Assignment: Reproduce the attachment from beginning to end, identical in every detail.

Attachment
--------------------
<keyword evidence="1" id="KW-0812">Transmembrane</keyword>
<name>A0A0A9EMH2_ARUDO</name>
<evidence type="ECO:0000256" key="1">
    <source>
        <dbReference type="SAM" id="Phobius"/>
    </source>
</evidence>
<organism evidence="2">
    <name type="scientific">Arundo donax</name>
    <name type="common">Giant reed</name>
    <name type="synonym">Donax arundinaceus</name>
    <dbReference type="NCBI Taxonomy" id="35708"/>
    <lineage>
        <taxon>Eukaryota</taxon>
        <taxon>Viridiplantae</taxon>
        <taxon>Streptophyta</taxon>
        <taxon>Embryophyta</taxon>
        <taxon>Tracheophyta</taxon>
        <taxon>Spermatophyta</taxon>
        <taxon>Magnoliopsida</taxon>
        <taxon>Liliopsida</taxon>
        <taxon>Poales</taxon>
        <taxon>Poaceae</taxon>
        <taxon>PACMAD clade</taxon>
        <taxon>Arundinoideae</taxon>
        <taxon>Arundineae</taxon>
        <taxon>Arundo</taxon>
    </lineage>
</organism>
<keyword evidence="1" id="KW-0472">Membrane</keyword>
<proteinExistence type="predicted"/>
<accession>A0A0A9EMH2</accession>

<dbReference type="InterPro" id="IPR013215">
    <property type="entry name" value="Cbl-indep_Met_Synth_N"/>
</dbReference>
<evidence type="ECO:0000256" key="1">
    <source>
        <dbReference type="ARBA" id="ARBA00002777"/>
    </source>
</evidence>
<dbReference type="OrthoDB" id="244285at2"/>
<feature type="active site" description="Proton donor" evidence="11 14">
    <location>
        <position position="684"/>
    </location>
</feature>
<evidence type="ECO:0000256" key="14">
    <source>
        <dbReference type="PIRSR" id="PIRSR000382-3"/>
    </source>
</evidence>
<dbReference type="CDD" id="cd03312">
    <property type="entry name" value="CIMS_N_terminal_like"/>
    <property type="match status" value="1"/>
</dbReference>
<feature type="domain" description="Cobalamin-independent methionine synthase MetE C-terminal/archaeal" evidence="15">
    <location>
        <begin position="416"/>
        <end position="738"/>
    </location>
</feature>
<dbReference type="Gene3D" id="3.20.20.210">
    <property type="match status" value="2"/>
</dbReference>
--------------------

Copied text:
<keyword evidence="1" id="KW-0812">Transmembrane</keyword>
<name>A0A0A9EMH2_ARUDO</name>
<evidence type="ECO:0000256" key="1">
    <source>
        <dbReference type="SAM" id="Phobius"/>
    </source>
</evidence>
<organism evidence="2">
    <name type="scientific">Arundo donax</name>
    <name type="common">Giant reed</name>
    <name type="synonym">Donax arundinaceus</name>
    <dbReference type="NCBI Taxonomy" id="35708"/>
    <lineage>
        <taxon>Eukaryota</taxon>
        <taxon>Viridiplantae</taxon>
        <taxon>Streptophyta</taxon>
        <taxon>Embryophyta</taxon>
        <taxon>Tracheophyta</taxon>
        <taxon>Spermatophyta</taxon>
        <taxon>Magnoliopsida</taxon>
        <taxon>Liliopsida</taxon>
        <taxon>Poales</taxon>
        <taxon>Poaceae</taxon>
        <taxon>PACMAD clade</taxon>
        <taxon>Arundinoideae</taxon>
        <taxon>Arundineae</taxon>
        <taxon>Arundo</taxon>
    </lineage>
</organism>
<keyword evidence="1" id="KW-0472">Membrane</keyword>
<proteinExistence type="predicted"/>
<accession>A0A0A9EMH2</accession>

<dbReference type="InterPro" id="IPR013215">
    <property type="entry name" value="Cbl-indep_Met_Synth_N"/>
</dbReference>
<evidence type="ECO:0000256" key="1">
    <source>
        <dbReference type="ARBA" id="ARBA00002777"/>
    </source>
</evidence>
<dbReference type="OrthoDB" id="244285at2"/>
<feature type="active site" description="Proton donor" evidence="11 14">
    <location>
        <position position="684"/>
    </location>
</feature>
<evidence type="ECO:0000256" key="14">
    <source>
        <dbReference type="PIRSR" id="PIRSR000382-3"/>
    </source>
</evidence>
<dbReference type="CDD" id="cd03312">
    <property type="entry name" value="CIMS_N_terminal_like"/>
    <property type="match status" value="1"/>
</dbReference>
<feature type="domain" description="Cobalamin-independent methionine synthase MetE C-terminal/archaeal" evidence="15">
    <location>
        <begin position="416"/>
        <end position="738"/>
    </location>
</feature>
<dbReference type="Gene3D" id="3.20.20.210">
    <property type="match status" value="2"/>
</dbReference>